Judge Norman Backes
Judge Benny Graff
Judge Everett Nels Olson
Justice William A. Neumann
Judge Donald Jorgensen
Justice Mary Muehlen Maring
Dr. Kevin Thompson
Judge Norman Backes opened the meeting, welcoming the members and guests. The minutes of the May 7, 1998, meeting were approved as mailed.
Judge Backes introduced Dr. Kevin Thompson, Associate Professor of Sociology at North Dakota State University. Dr. Thompson is under contract to perform an initial evaluation/audit of juvenile court practices and procedures using data collected by the state court administrator's office.
Dr. Thompson informed the Board that he has been working with two sets of data from the state - one contains data from 1989 through 1993. The second set results from a change in data collected and contains data from 1994 through 1997. The data sets are both from the state court administrator's office. He has not yet merged the two sets, so the information presented comes from the first, or older, data. He also informed the Board that he was collecting additional information relating to the evaluation of the "Keys" program. That information will be available at the next meeting of the Board.
Dr. Thompson reported that the data set he was working with had about 97,000 records or offenses. There were about 44,000 different individuals in the database. The records included referrals for deprivation, unruliness, and delinquency. The data indicates a reappearance rate of 43.4% with 56.6% appearing in the juvenile court once.
Members asked how this compared with other jurisdictions. Dr. Thompson stated that he had seen recidivism rates from 25% to 60%. The North Dakota data does include deprivation data which may result in a higher reappearance rate.
Dr. Thompson reviewed several preliminary findings. He noted that males make up a majority of the referrals, but reappearance rates appear similar between males and females. Generally, boys are reappearing for property offenses and girls for unruly and deprivation. Race of the offender did not seem to significantly affect reappearance rates, though Native Americans have a higher reappearance rate. However, there are significant differences in appearance rates between districts and significant differences in the time it takes to process cases.
Dr. Thompson's data at this point is descriptive in nature. By looking more closely, policy issues, such as the effect of diverting out first-time shoplifters, should be able to be looked at.
After further general discussion of the information, Judge Backes thanked Dr. Thompson and stated that he is looking forward to his report at the December meeting.
Judge Backes then called on Justice Maring. Justice Maring stated that she is appearing before the Board asking that the Board endorse a study of a juvenile drug court. She related that in cases that come before the court, drug and alcohol abuse is an evident problem. She would like to establish a study group to investigate the data, the problem, the programs available from local resources, and models for juvenile drug courts, to determine if a pilot juvenile drug court should be considered. If the study group decides that implementation of a pilot site is appropriate to coincide with federal implementation grants, a decision would need to be made and a grant developed by March, 1999. She suggested a broad based study group to investigate the concept, including law enforcement, state's attorneys, treatment providers, and, of course, the courts.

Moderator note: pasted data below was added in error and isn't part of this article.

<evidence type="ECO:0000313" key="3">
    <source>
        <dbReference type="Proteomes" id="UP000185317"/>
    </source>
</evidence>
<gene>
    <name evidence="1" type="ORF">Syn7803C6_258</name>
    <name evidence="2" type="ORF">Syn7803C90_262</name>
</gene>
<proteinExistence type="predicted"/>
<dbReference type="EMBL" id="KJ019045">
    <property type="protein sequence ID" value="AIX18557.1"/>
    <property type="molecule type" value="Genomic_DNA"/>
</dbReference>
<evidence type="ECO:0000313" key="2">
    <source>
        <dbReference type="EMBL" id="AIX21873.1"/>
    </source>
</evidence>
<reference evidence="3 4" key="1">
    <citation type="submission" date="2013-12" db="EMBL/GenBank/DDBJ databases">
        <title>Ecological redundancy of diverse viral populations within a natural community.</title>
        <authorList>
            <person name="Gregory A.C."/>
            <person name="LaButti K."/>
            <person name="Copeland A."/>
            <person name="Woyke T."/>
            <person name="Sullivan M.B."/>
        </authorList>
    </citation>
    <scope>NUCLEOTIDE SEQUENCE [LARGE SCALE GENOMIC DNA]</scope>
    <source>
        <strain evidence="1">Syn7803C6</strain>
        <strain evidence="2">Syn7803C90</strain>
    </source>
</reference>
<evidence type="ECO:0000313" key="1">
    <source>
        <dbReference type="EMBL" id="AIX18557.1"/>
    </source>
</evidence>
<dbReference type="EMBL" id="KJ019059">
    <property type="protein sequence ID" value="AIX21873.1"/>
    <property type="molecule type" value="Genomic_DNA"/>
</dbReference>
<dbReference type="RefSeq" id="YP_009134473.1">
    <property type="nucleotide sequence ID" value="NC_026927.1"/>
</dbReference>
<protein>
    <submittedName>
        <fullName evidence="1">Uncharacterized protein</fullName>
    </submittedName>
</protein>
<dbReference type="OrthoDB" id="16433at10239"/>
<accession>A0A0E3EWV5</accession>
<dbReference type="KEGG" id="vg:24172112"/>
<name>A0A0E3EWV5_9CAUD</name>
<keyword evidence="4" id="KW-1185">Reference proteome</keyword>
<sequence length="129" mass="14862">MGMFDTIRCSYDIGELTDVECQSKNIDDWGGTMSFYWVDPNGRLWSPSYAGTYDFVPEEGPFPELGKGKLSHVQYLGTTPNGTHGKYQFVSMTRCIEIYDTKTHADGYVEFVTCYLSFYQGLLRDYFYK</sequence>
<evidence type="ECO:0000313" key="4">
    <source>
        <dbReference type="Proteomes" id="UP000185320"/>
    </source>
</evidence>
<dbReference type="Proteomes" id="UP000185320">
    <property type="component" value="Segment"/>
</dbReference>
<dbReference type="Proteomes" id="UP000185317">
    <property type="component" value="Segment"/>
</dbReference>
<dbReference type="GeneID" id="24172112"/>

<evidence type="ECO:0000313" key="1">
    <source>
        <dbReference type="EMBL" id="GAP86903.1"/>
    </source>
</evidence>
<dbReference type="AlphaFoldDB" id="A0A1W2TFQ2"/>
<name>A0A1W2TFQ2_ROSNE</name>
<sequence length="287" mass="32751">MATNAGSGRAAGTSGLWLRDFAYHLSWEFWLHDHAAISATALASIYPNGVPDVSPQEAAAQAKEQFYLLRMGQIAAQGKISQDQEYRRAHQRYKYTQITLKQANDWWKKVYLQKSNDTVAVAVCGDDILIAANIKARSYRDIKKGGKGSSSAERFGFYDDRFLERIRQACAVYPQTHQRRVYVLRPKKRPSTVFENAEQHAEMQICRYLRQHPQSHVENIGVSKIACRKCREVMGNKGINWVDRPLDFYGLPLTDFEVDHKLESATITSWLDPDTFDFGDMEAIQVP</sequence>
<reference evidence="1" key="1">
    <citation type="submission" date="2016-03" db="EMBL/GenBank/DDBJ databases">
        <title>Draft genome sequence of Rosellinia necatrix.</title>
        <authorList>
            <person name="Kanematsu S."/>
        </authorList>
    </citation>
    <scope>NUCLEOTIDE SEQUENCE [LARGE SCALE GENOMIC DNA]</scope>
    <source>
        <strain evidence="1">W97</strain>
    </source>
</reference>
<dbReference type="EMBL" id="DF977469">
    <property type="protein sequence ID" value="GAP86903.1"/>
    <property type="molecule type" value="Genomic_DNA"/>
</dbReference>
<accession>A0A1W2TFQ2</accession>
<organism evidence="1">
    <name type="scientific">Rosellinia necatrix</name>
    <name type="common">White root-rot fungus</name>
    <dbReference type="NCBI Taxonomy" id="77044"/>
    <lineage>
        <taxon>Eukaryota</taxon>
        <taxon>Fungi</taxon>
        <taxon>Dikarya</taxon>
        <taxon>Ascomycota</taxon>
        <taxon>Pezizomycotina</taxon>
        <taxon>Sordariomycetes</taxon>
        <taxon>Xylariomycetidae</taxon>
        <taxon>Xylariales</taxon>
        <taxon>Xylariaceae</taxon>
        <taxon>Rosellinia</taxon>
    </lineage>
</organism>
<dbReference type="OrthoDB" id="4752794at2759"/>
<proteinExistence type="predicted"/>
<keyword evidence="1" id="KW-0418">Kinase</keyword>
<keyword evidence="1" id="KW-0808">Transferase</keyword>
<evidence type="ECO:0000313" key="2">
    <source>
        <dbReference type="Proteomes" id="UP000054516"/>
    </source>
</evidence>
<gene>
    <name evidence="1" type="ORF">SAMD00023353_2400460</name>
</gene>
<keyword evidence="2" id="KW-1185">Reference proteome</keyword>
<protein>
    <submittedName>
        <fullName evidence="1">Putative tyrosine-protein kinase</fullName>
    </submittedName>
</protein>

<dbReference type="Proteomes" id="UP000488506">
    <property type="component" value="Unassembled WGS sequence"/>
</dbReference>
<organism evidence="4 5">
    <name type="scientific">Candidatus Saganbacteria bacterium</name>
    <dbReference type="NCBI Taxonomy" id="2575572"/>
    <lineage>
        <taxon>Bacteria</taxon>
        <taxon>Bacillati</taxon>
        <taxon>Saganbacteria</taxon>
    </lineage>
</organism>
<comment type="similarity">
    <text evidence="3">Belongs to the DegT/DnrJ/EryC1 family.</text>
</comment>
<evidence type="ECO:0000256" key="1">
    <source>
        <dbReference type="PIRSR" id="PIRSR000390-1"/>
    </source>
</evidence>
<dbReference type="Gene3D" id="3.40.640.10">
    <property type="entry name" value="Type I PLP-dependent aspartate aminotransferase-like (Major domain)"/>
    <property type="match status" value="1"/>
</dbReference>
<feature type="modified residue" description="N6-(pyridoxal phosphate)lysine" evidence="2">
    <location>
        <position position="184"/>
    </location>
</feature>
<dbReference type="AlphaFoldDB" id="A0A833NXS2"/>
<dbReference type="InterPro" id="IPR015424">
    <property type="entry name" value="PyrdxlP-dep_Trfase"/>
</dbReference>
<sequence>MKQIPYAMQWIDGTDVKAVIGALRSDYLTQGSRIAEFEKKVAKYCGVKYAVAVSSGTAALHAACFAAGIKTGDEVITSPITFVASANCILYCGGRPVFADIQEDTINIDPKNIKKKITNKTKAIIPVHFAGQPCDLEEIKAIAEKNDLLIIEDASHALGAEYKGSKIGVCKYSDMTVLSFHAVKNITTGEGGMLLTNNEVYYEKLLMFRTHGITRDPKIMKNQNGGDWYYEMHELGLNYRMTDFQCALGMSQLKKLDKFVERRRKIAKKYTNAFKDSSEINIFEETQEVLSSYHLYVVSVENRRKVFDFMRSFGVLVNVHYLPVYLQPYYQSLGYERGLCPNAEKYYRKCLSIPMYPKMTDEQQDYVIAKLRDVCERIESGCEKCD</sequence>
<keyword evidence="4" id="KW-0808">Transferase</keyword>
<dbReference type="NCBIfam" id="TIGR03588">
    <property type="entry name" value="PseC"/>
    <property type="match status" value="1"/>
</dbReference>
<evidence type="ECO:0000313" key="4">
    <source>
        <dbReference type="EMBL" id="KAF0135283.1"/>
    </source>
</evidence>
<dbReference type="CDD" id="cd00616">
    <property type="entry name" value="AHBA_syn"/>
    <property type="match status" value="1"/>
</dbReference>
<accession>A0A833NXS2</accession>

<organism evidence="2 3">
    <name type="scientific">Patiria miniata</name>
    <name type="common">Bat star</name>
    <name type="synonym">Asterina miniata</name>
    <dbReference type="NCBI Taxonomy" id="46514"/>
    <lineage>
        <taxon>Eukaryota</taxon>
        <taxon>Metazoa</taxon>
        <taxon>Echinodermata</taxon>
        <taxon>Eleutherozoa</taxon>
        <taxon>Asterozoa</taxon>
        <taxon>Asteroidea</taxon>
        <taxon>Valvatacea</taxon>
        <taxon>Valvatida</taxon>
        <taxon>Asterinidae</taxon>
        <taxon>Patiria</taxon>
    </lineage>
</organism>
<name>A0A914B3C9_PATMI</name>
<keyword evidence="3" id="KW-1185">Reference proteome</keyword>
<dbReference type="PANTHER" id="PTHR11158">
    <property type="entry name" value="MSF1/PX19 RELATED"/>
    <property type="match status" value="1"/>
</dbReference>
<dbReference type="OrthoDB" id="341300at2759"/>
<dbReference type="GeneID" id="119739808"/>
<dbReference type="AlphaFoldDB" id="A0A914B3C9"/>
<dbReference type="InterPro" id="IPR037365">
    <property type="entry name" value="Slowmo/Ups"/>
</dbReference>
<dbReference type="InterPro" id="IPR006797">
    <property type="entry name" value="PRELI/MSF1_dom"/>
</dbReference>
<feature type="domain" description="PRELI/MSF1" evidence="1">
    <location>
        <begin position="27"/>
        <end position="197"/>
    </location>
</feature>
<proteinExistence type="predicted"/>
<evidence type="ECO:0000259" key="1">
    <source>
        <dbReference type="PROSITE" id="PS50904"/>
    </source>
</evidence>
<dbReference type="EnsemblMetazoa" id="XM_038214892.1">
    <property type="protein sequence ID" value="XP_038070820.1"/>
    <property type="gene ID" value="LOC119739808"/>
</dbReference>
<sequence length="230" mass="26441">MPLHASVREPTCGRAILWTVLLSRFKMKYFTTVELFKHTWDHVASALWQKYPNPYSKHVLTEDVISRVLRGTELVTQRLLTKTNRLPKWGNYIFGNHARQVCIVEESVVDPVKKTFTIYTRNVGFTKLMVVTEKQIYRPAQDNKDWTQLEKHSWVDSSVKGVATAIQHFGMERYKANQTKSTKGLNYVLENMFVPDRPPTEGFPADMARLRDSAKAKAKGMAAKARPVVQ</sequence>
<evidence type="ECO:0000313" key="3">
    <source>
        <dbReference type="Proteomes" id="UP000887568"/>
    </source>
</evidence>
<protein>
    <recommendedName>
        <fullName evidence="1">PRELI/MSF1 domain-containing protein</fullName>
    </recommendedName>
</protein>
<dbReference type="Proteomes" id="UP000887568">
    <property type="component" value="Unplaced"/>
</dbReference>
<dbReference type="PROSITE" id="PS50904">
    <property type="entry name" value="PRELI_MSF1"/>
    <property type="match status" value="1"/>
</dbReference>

Justice Maring further described the concept of the program, explaining that a drug court would involve a considerable commitment of time on the part of the judge.
Judge Backes expressed some concern with the commitment of time and the juvenile court being involved with treatment.
Justice Maring responded that it does involve the judge as an important part of the "treatment" process. The research indicates the importance of the judge's role.
Judge Backes stated that he did not have a problem with judicial involvement, if the treatment can be provided from other sources.
After further discussion, JUDGE OLSON MOVED THAT THE JUVENILE POLICY BOARD ENDORSE THE STUDY, THAT JUSTICE MARING BE NAMED CHAIR OF THE STUDY GROUP, AND THAT THE CHAIR HAVE THE AUTHORITY TO APPOINT MEMBERS. THE MOTION WAS SECONDED AND PASSED.
Greg Wallace then presented a proposed budget of about $13,000 to complete the initial study.
MARY HALL MOVED THAT THE JUVENILE POLICY BOARD ENDORSE THE PROPOSED BUDGET. THE MOTION WAS SECONDED AND PASSED.
Judge Backes called on Al Lick, Director of the Division of Juvenile Services. Mr. Lick stated that Greg Wallace had asked him to update the Board on any legislative issues that the department foresaw. However, before discussing legislation he asked for the Board's indulgence as he brought the Board up to date on the division's activities.
Al Lick then reviewed placements to the division by human service region, gender and race makeup, and recidivism rates. The biggest problem facing the system appears to be the large percentage of Native Americans in the system - about 40% compared to making up 6% of the general population. Mr. Lick informed the Board that part of the problem was due to lack of services in tribal areas. Attempts are being made to address these services. For example, the state is funding juvenile probation officers on all four reservations through the juvenile justice block grant the state received. However, the lack of services, unemployment, and other issues are simply overwhelming.
Mr. Lick also reviewed the process through which the $400,000 from the juvenile justice block grant has been set aside for juvenile courts and $600,000 to local government entities. He then stated that he foresaw no legislative initiatives by the department other than funding to make pine cottage, the secure cottage at the state youth correctional center, completely self-sufficient. He did, however, express concern with the proposal being considered by the directors of juvenile court to allow sentencing to detention. He felt that if a juvenile needs to be sentenced to a secure facility, custody should be transferred to the Division of Juvenile Services. He also felt that the counties would be concerned because of potential costs.